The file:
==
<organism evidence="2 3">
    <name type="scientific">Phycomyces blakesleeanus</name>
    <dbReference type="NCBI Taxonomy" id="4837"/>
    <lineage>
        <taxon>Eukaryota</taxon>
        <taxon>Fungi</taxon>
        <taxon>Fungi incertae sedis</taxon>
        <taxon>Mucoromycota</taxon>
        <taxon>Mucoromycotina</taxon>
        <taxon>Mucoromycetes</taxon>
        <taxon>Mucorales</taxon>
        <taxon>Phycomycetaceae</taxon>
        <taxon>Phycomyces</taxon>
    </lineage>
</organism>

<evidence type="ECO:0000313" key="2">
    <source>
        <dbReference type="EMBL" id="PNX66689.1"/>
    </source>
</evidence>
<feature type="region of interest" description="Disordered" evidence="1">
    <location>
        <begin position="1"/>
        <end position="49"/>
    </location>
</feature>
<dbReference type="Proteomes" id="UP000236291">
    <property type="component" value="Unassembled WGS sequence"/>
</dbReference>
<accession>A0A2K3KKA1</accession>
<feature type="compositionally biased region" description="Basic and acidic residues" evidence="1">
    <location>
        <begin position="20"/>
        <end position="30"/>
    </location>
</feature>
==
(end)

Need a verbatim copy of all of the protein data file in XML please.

<organism evidence="2 3">
    <name type="scientific">Phycomyces blakesleeanus</name>
    <dbReference type="NCBI Taxonomy" id="4837"/>
    <lineage>
        <taxon>Eukaryota</taxon>
        <taxon>Fungi</taxon>
        <taxon>Fungi incertae sedis</taxon>
        <taxon>Mucoromycota</taxon>
        <taxon>Mucoromycotina</taxon>
        <taxon>Mucoromycetes</taxon>
        <taxon>Mucorales</taxon>
        <taxon>Phycomycetaceae</taxon>
        <taxon>Phycomyces</taxon>
    </lineage>
</organism>

<evidence type="ECO:0000313" key="2">
    <source>
        <dbReference type="EMBL" id="PNX66689.1"/>
    </source>
</evidence>
<feature type="region of interest" description="Disordered" evidence="1">
    <location>
        <begin position="1"/>
        <end position="49"/>
    </location>
</feature>
<dbReference type="Proteomes" id="UP000236291">
    <property type="component" value="Unassembled WGS sequence"/>
</dbReference>
<accession>A0A2K3KKA1</accession>
<feature type="compositionally biased region" description="Basic and acidic residues" evidence="1">
    <location>
        <begin position="20"/>
        <end position="30"/>
    </location>
</feature>